Working-Class Voices: First Person Accounts of Life and Work

Down to Bare Bones: A New York Laborer Shares Her Story

Editor’s Note:

For this article, New Labor Forum’s Working-Class Voices columnist Kressent Pottenger interviewed Jewel Tolliver, a laborer and member of the Construction & General Building Laborers’ Local 79 in New York City, and graduate of NEW (New Employment for Women) a pre-apprenticeship program introducing women to careers in skilled construction.

I’m a laborer for Local 79 in New York City. Any woman in construction will tell you that you have to really want to be there. It’s going to be hard some days. Not everybody wants to see you or is accepting of you there. But you gotta take it one day at a time. Just remember what you’re there for, ‘cause you’re there to work, you’re there to have a life, make a living, and make those benefits.

Right now I’m on an interior demolition job which means breaking down a building. Taking the walls, floors, ceiling, and the wires out, and putting it down to its bare bones. In New York City, office buildings get rented out by different companies every year, most of the time that will be an interior demolition job. That’s one thing we do in Local 79, but we’re known for mason tending. That’s assisting the bricklayers, carrying the blocks, mixing the mortar, and other materials to build the structure of a building. We do anything you can think of: scaffold work, break down a wall to clear a way for other trades to work, or chop out a pocket in the ground for someone to lay a pipe, anything they need us to do.

My favorite project I’ve worked on was Moynihan Station on 33rd Street and Ninth Avenue, better known as the Farley Building. It’s over one hundred years old, and at one point it was the largest post office in the United States. What made that job so special was that it’s a restoration job. We were fireproofing existing steel beams. You learn a lot more about construction on restoration projects because there has to be a lot of improvisation. We had access to areas of the building that had been closed off for decades. There was so much random detail work on staircases, and the huge, thick marble floors. All of these details of course were protected with plywood. I was just in awe of the durability, and craftsmanship that workers created so many years ago with so little technology. Even wood from back then was stronger, and had much more character. I can only imagine how beautiful it was in its heyday.

There is a difference between union and non-union. A good union site is going to be…. concerned about safety…. using a lot of high lighting and high visibility….. There’s always a clear exit sign

On a job you want to protect your face mostly, and make sure you’re wearing safety glasses when working with power tools. Definitely wear a hard hat, good quality pants, steel toe composite boots, something that will protect your feet is really important, as are gloves. We’re touching so many different types of points and materials that could be harmful for your skin. A good company will supply you with the safety items you need if you have to tie off and have a harness, a safety vest, maybe some glasses, a hardhat. As far as what you wear every day, that’s on you. I do union construction. There is a difference between union and non-union. A good union site is going to be well lit, they are really concerned about safety, making sure you see certain things, if there are hazards, using a lot of high lighting and high visibility so you can see in different directions. There’s always a clear exit sign.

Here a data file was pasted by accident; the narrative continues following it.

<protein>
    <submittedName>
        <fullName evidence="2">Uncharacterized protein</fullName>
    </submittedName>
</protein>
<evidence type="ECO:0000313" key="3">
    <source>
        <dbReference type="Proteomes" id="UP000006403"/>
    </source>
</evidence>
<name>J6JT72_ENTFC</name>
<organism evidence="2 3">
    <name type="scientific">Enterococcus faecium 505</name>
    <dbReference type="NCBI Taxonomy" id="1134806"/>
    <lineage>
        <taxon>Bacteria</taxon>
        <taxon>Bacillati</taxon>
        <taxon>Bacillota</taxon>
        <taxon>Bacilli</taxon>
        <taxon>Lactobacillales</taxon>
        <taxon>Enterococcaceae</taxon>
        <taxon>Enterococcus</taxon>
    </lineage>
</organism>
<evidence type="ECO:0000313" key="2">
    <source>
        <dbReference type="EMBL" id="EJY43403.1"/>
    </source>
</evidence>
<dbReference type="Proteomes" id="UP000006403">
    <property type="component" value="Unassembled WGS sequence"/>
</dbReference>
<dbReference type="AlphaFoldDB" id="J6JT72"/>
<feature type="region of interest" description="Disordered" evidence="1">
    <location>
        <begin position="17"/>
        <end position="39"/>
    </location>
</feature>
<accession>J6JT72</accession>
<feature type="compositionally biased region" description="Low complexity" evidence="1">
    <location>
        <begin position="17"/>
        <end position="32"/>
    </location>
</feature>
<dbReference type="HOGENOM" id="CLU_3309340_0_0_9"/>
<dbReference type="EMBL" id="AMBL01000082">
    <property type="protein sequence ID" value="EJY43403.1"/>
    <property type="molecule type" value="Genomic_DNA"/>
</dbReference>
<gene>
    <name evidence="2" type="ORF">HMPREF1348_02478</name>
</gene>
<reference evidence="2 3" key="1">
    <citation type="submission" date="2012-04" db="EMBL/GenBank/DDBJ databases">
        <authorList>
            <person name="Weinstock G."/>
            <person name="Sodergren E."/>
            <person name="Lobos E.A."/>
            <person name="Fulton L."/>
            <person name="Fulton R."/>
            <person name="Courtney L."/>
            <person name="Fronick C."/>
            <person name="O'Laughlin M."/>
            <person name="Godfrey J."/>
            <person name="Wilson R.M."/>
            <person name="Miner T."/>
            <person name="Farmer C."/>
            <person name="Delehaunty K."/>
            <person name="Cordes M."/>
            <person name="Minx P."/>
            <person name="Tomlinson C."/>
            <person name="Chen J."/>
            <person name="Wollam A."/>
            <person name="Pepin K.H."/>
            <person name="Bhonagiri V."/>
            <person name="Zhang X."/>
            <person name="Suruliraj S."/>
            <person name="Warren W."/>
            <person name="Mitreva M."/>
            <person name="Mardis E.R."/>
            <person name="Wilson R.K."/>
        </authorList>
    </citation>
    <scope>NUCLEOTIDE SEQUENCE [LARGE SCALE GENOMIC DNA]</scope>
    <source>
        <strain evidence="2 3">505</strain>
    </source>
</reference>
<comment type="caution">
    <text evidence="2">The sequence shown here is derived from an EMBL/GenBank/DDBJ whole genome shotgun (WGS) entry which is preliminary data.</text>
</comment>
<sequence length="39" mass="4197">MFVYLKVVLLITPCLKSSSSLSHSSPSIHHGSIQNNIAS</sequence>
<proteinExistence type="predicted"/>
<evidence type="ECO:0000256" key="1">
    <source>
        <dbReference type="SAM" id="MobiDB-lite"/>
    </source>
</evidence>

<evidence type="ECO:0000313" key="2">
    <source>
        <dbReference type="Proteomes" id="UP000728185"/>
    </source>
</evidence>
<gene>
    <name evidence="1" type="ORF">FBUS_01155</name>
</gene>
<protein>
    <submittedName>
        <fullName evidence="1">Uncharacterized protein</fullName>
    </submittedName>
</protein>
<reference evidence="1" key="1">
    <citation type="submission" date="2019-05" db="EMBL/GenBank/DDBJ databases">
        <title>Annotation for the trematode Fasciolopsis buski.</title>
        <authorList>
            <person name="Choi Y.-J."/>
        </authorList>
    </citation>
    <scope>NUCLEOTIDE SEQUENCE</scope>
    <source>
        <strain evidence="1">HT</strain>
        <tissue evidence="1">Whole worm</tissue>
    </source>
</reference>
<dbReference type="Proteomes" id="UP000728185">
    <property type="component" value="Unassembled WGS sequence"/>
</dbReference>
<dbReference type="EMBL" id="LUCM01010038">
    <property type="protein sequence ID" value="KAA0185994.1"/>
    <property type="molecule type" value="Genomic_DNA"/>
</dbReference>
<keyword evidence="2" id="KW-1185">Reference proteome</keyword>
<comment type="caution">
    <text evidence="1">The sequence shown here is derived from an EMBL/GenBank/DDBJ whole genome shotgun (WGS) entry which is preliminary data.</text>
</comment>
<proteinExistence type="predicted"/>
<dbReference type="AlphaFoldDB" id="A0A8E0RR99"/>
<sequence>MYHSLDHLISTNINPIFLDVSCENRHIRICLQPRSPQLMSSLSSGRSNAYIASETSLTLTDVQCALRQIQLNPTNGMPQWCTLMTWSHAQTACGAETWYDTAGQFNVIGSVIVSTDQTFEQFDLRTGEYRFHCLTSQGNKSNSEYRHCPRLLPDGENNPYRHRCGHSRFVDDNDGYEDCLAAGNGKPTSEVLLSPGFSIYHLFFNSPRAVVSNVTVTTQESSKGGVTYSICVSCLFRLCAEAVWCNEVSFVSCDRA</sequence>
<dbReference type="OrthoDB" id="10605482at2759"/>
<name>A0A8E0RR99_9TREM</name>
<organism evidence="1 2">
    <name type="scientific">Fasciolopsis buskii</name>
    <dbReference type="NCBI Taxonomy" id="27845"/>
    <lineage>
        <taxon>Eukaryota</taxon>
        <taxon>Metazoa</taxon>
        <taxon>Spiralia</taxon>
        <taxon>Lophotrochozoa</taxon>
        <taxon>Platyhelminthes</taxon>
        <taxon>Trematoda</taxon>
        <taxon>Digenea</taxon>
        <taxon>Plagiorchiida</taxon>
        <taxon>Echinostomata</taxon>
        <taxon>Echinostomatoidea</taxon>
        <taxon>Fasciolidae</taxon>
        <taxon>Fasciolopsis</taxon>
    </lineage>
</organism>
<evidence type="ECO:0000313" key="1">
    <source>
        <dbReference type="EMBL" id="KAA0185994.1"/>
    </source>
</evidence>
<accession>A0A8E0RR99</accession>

It’s still chaos because it’s construction. As organized as you want it to be, especially in large jobs, you’ll have several trades on the floor working at one time. The job of the super is to create a schedule and some organization around all that chaos so everyone’s clear on what they’re supposed to be doing, and where. If you ask me to break down a wall, the power needs to be shut off; or if I’m going to be cutting pipes the super has to make sure that no one else is working on them. I’m sure there is some sort of timeline, plan, and schedule, but things often don’t go according to plan.

The foreman is the leader of the team. He’s there to communicate with the supers and delegate tasks. It can be frustrating sometimes when the super and foreman butt heads or want you to do a conflicting task because they are both your boss. But that’s a part of construction, figuring out exactly who to listen to, and when. You don’t want to get laid off over a misunderstanding or miscommunication, though this can happen.

There should also be a shop steward on the team. Some stewards take their role more seriously than others, but they are supposed to be there to have your back as far as grievances, pay, ensuring certain rules are being followed, and no other trade is doing your trade’s work on a job. A good shop steward might not be well liked by the foreman or the company. There’s so much noise, and things going on around you. You gotta be a clear communicator. You’ve gotta be loud, and a lot of us can’t hear either, so you gotta be really loud.

There can be easy days, and then days where you are earning every single dollar, and then some. They owe you money for how you worked that day. For example, if you’re doing mason tending that’s pretty heavy duty stuff. You might be carrying blocks because at the point of mason tending there’s isn’t any elevator or type of structure that could take you to the next level. A lot of times you have to carry the materials up to the floor. In my experience, there has been nothing that has exhausted me more than mason tending. I would have just enough energy to come home, make something to eat, and go to sleep. It definitely depends on the trade, and what you’re doing that day. Not every day is going to beat you down like that.